Women Leaders in Technology
Grace Hopper. “The most damaging phrase in the language is: ‘It’s always been done that way.’” Navy Rear Admiral Grace Hopper was an American computer scientist who invented the first translation program for computers. She popularized the idea of machine-independent programming languages, leading to the development of COBOL and shifting computer programming from binary code to language-based programming. Grace Hopper’s work today: Her work made programming more accessible which empowered more people to become programmers.
Radia Perlman. “The world would be a better place if more engineers, like me, hated technology. The stuff I design, if I’m successful, nobody will ever notice. Things will just work, and be self-managing.” Radia Perlman invented the Spanning-Tree Protocol (STP) which is fundamental to the operation of network bridges and made Ethernet technology a household name. It is the most commonly used LAN (Local Area Network) today and a technology many people have been using their whole lives without knowing. This network innovation has led some to call Perlman the Mother of the Internet. Radia Perlman’s work today: Still used for networking computers in offices and homes today.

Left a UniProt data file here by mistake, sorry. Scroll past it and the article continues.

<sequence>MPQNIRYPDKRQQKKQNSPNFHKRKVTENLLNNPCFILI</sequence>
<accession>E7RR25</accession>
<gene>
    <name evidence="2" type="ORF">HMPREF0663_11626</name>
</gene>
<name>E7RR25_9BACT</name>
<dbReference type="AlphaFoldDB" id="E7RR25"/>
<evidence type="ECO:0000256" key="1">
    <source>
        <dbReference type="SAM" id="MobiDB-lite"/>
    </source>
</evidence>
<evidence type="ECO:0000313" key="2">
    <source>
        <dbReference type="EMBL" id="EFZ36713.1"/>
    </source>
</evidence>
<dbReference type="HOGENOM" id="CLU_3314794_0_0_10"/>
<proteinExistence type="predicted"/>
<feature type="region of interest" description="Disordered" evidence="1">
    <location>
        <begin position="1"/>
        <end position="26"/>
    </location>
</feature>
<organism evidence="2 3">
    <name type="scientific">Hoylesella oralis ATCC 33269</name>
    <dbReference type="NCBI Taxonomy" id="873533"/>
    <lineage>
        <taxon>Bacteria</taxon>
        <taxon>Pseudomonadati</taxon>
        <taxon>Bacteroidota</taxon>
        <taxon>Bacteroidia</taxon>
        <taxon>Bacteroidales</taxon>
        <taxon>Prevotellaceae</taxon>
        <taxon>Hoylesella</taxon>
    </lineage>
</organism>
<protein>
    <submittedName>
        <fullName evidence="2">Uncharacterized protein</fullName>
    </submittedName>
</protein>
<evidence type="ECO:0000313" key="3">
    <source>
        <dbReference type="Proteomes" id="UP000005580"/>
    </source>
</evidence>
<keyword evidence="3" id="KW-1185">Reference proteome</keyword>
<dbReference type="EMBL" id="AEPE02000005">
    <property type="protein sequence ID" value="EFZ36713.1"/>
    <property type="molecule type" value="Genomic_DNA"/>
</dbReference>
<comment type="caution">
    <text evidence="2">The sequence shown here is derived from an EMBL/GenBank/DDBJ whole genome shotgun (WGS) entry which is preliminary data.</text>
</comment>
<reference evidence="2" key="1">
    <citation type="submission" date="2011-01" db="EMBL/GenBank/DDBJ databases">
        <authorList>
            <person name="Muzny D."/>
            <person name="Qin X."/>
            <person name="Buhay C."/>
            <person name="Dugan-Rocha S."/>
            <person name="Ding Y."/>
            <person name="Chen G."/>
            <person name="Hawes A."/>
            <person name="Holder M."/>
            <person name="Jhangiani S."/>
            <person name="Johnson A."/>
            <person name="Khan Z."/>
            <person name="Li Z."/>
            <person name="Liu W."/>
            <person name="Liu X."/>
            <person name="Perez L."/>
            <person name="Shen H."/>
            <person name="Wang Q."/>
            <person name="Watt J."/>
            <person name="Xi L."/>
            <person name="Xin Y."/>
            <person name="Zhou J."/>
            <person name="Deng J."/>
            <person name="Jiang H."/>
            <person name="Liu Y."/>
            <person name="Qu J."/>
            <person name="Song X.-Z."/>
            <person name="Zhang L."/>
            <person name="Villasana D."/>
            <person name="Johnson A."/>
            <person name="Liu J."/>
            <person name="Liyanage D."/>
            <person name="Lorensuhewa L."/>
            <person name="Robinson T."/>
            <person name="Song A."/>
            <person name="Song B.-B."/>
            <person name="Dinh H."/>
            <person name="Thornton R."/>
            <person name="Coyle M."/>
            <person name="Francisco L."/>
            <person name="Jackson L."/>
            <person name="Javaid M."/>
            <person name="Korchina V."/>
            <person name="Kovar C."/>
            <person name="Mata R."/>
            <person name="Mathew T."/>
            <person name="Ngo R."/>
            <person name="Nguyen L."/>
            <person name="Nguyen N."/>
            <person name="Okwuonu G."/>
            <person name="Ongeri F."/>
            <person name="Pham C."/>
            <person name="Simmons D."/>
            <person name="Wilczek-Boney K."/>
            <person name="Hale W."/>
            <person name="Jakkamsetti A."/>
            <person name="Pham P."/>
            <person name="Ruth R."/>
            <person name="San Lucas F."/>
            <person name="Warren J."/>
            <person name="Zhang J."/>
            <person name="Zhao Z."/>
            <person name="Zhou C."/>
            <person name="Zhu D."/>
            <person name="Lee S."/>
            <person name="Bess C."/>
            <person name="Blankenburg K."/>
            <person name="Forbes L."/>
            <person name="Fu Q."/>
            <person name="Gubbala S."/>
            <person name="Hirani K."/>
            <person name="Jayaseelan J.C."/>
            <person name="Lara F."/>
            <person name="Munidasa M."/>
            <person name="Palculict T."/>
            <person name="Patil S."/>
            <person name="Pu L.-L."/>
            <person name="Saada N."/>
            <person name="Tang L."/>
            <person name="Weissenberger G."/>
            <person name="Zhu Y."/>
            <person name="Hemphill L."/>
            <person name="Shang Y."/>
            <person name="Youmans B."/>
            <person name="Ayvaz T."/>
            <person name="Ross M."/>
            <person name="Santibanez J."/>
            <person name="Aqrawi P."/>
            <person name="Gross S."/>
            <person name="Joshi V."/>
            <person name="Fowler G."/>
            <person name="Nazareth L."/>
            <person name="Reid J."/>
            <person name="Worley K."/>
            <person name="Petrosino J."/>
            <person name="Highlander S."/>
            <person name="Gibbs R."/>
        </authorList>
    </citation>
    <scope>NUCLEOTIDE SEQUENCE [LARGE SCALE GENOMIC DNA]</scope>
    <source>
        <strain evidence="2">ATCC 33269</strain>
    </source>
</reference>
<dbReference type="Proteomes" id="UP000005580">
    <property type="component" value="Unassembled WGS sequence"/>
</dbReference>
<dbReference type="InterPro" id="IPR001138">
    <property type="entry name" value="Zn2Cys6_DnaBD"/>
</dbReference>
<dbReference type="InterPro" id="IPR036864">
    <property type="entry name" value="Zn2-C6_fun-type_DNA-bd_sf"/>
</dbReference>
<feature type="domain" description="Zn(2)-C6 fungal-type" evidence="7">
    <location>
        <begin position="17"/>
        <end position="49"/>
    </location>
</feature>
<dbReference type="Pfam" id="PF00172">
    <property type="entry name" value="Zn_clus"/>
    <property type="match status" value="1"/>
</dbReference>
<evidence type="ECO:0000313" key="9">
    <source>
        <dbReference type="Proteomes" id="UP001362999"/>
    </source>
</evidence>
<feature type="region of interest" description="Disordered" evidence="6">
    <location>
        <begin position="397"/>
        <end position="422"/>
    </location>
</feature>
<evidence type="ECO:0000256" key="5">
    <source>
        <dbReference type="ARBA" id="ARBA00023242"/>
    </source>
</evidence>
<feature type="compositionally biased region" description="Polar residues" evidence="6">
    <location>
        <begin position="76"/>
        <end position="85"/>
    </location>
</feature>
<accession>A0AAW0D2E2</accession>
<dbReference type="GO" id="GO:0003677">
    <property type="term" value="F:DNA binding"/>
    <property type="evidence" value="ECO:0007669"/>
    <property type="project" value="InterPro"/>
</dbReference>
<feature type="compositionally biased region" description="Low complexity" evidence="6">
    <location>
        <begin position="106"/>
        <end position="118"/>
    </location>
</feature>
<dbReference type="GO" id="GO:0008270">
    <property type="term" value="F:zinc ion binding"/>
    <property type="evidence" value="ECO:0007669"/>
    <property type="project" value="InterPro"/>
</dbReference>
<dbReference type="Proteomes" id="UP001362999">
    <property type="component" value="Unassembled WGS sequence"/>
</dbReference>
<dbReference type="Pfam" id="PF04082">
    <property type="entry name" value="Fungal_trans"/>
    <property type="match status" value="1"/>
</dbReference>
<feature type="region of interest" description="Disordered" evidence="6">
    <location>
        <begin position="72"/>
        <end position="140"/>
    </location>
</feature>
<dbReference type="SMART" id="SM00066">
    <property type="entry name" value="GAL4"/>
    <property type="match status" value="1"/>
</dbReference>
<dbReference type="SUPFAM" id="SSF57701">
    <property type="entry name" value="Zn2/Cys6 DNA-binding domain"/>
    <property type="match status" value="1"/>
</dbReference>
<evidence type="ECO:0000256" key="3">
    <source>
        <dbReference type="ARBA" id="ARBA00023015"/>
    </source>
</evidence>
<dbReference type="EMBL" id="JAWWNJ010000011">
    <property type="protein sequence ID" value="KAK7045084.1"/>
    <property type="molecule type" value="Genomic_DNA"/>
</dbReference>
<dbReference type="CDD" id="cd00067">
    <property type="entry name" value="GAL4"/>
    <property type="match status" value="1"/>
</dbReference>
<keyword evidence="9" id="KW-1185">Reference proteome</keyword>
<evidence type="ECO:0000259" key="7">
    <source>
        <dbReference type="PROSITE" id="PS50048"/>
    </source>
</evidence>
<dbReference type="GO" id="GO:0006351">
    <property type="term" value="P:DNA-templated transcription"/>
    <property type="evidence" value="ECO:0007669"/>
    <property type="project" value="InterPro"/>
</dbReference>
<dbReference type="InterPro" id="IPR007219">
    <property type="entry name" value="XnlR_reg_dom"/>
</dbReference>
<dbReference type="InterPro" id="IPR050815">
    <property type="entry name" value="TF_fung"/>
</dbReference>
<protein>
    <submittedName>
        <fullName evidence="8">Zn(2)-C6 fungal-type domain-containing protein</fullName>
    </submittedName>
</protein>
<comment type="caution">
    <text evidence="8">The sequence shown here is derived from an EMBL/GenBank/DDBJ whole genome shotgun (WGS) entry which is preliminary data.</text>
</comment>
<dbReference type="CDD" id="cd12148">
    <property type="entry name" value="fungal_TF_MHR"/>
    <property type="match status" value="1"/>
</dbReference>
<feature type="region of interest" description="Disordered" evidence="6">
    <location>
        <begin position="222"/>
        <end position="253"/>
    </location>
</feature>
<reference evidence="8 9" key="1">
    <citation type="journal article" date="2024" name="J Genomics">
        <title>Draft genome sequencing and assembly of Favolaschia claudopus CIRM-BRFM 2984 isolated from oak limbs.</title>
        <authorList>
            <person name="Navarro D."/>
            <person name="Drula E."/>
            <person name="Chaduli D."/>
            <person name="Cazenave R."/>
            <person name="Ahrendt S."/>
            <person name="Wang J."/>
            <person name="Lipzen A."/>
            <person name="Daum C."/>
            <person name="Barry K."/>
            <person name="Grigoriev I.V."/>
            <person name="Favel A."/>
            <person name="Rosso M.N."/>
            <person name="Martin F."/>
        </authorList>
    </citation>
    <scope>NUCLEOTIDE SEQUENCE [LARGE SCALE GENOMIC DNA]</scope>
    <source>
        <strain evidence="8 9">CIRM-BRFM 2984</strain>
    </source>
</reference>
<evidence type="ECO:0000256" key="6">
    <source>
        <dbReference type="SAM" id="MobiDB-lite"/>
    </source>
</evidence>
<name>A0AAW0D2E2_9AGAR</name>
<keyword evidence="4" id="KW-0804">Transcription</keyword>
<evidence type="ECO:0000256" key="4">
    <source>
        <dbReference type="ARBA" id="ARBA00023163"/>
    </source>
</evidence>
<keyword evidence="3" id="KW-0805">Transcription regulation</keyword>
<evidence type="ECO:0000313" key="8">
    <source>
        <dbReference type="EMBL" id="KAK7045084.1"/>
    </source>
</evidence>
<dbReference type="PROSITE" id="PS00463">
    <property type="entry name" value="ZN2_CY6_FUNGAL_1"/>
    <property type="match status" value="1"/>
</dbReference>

Ada Lovelace. “Imagination is the Discovering Faculty, pre-eminently. It is that which penetrates into the unseen around us, the worlds of Science.” An English mathematician and writer, Ada Lovelace developed an algorithm for a computer that didn’t yet exist. Through her work on the Analytical Engine, a proposed mechanical general-purpose computer, she is often regarded as the first to recognize the full potential of a machine that had applications beyond pure calculation. Ada Lovelace’s work today: Her written algorithms paved the way for modern computing.
Hedy Lamarr. “Hope and curiosity about the future seemed better than guarantees. The unknown was always so attractive to me…and still is.” An Austrian and American film actress, Hedy Lamarr was also an inventor credited with co-creating a radio guidance system during World War II for the Navy to remotely control torpedoes. She played a key role in the invention of spread-spectrum technology and frequency hopping which randomized channel switching, and was considered an early form of encryption technology. Hedy Lamarr’s work today: Spread-spectrum technology has made modern technologies like WiFi and Bluetooth possible.
Bonus: Women Leaders in Public Relations
We’d be remiss not to mention at least one woman we admire in public relations.
Melissa Zipin. “Never accept the status quo.” Melissa Zipin has always been a rebel. In fact, she started the healthcare practice at LPP at a time when the agency was known solely for technology expertise. She knows PR and will always tell it like it is. Start a conversation with her – you won’t be disappointed.
Be sure to follow @LPP_PR on Twitter to find the exclusive image cards featuring these influential women during Women’s History Month.